45,000 demand Israel PM Netanyahu’s arrest for ‘war crimes’ during UK state visit
A petition calling for Israeli Prime Minister Benjamin Netanyahu to be arrested for ‘war crimes’ when he arrives in London next month has been signed by over 45,000 people.
Netanyahu will arrive in London on a state visit in September and meet with British Prime Minister David Cameron.
According to Jewish News, the Iranian nuclear deal and the impasse in the Israel-Palestine peace process will be key issues on the agenda during the visit.
The petition, published on the UK Parliament website, demands Netanyahu’s arrest upon arrival for “the massacre of over 2,000 civilians in 2014.”
Last summer, Israel launched a bloody war against Gaza that killed nearly 2,300 Palestinians, the majority of which were civilians, 500 of them children.
The attack crippled Gaza’s infrastructure and left over 500,000 people homeless or displaced.
The government will be forced to respond since the petition has received over 10,000 signatures. If it surpasses 100,000, Parliament could debate the issue.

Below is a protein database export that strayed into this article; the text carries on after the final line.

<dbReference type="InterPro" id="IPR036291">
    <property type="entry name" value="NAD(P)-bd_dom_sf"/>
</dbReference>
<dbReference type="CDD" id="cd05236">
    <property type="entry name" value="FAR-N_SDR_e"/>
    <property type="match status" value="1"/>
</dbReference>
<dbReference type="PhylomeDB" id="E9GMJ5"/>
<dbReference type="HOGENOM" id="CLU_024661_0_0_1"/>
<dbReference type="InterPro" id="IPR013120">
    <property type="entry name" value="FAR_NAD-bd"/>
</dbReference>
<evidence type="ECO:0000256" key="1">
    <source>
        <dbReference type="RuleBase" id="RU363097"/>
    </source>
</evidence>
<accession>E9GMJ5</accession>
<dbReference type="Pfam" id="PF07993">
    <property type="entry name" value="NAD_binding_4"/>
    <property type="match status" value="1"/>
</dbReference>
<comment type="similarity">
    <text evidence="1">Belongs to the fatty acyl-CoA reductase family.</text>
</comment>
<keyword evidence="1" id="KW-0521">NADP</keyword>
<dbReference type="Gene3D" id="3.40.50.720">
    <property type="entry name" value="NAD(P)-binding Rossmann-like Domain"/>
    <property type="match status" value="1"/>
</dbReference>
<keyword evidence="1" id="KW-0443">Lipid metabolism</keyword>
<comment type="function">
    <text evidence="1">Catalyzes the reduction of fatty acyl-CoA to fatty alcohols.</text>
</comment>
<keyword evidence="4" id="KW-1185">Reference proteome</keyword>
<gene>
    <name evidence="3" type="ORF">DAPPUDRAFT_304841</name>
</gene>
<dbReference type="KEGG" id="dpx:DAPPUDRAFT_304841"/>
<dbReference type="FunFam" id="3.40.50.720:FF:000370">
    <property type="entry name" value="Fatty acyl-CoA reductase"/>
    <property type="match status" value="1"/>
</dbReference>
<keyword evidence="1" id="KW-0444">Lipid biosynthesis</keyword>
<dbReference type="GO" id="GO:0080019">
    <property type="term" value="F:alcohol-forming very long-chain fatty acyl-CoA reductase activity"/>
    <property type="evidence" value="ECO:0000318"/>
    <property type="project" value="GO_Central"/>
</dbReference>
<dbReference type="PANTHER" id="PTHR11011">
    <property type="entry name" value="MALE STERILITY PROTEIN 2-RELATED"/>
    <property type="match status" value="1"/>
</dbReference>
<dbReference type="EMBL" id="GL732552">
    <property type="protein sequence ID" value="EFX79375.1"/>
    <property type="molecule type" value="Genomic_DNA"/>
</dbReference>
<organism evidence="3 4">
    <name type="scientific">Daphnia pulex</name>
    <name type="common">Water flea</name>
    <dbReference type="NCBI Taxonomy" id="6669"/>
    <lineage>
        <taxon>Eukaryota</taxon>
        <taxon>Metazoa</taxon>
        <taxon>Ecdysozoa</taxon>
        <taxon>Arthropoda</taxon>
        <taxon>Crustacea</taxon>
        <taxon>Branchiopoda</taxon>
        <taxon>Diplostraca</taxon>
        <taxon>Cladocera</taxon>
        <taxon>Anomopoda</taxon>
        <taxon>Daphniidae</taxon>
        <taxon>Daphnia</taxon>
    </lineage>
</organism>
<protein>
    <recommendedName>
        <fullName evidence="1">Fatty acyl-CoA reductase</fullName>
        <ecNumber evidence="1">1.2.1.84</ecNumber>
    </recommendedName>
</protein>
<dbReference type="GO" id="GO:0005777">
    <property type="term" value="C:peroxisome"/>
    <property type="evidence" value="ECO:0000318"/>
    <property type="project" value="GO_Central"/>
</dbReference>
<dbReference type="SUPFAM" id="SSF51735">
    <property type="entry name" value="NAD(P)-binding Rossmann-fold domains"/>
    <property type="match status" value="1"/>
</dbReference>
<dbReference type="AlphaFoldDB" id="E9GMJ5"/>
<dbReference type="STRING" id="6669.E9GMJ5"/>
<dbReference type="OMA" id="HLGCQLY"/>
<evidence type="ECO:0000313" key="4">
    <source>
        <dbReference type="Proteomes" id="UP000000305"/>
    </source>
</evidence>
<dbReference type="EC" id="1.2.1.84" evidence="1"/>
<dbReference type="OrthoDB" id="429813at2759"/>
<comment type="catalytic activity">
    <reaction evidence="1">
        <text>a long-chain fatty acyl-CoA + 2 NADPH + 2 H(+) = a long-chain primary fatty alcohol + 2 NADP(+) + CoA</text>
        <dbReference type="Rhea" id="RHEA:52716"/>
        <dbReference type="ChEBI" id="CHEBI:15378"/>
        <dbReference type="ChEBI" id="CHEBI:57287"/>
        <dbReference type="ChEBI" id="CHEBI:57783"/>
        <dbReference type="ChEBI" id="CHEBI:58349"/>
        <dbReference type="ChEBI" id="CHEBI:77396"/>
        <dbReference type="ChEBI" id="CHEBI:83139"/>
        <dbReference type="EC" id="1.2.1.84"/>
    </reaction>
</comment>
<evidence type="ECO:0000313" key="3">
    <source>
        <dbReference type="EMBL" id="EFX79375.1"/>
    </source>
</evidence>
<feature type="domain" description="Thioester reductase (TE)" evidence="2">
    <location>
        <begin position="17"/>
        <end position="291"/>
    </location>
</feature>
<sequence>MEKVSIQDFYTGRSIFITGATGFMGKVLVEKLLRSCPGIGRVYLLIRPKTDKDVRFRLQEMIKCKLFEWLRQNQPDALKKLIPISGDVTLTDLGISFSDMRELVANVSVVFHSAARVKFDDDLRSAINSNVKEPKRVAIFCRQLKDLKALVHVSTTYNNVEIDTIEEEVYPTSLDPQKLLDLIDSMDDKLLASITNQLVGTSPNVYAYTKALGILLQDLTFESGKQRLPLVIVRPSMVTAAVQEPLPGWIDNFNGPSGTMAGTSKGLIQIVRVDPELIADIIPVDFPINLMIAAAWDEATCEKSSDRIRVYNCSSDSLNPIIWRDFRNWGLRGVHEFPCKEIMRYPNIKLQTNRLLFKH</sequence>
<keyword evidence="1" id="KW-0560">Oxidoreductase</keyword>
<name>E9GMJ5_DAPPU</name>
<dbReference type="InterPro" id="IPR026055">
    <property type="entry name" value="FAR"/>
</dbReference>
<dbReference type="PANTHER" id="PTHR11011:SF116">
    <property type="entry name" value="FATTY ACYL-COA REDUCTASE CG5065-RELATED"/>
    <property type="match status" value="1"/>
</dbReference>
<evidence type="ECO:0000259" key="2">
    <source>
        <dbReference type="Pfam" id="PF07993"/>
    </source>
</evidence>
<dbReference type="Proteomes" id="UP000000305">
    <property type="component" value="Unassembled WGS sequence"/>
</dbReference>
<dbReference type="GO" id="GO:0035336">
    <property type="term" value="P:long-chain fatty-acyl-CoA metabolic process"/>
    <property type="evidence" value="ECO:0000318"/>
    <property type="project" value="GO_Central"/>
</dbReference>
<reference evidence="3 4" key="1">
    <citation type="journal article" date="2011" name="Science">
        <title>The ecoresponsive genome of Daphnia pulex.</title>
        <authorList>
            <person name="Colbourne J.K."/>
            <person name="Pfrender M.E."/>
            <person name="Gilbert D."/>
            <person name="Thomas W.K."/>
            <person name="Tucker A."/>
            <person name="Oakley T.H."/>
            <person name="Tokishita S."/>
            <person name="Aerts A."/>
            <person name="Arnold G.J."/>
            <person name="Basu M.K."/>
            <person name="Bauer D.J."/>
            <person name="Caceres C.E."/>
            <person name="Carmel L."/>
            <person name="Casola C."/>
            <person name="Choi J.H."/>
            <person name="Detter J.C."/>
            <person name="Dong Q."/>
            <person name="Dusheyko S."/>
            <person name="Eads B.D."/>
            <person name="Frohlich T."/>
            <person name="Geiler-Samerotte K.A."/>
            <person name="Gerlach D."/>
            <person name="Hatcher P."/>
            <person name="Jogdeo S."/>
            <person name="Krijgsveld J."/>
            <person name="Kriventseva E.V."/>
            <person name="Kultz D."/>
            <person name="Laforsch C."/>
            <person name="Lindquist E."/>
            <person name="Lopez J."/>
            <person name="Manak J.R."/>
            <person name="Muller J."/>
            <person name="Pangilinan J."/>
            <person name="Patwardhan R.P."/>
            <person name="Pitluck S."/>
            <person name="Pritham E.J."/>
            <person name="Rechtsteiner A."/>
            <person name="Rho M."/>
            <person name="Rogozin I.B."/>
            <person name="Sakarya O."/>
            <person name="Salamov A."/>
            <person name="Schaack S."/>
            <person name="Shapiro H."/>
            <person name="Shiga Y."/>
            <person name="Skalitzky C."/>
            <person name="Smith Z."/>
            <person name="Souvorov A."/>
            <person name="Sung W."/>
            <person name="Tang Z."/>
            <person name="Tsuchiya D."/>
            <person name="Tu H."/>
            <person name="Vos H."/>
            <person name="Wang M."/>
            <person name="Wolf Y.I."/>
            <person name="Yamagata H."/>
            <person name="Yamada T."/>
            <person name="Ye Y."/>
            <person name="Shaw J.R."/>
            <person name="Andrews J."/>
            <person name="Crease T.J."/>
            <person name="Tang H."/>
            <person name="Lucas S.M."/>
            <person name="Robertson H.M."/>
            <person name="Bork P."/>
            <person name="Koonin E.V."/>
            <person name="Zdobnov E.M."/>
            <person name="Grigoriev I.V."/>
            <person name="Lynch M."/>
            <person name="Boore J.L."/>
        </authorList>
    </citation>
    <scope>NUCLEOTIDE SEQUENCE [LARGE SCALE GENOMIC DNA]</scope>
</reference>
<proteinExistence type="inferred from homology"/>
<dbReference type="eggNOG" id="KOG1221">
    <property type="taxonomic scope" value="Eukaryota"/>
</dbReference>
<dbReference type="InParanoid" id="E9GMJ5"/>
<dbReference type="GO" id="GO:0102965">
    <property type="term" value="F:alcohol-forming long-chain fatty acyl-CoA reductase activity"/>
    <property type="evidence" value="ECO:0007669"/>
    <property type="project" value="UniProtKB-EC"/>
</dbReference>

Sign petition: Arrest Benjamin Netanyahu when he visits London in Sept for killing 2000 Gaza civilians in 2014 http://t.co/BL9czgJzxa— Stop the War (@STWuk) August 10, 2015
However, under diplomatic immunity laws, Netanyahu is protected from arrest in Britain for alleged crimes committed in foreign countries.
Israel has dismissed the petition, calling it a “meaningless” publicity stunt that has “no practical significance.”
In a statement, a Foreign Ministry spokesperson said: “[The petition is] a PR exercise with no real meaning. Bilateral ties between Britain and Israel are closer than ever before.”
This is “evidenced by data on mutual trade, doubled in recent years, and by cooperation in academic studies, culture and science between the two countries,” it added.
According to the Jerusalem Post, some former Israeli officials have been at risk of arrest in Britain as pro-Palestinian activists in the UK “take advantage of legal loopholes.”
Previously, the law allowed complaints of alleged war crimes committed elsewhere to be lodged against military personnel even if they were not British citizens.
In 2011, Britain altered the law, making it more difficult to obtain arrest warrants against Israeli figures by requiring the consent of the Director of Public Prosecutions.
Previous targets have included the former Defense Minister Ehud Barak and former Foreign Minister Tzipi Livni.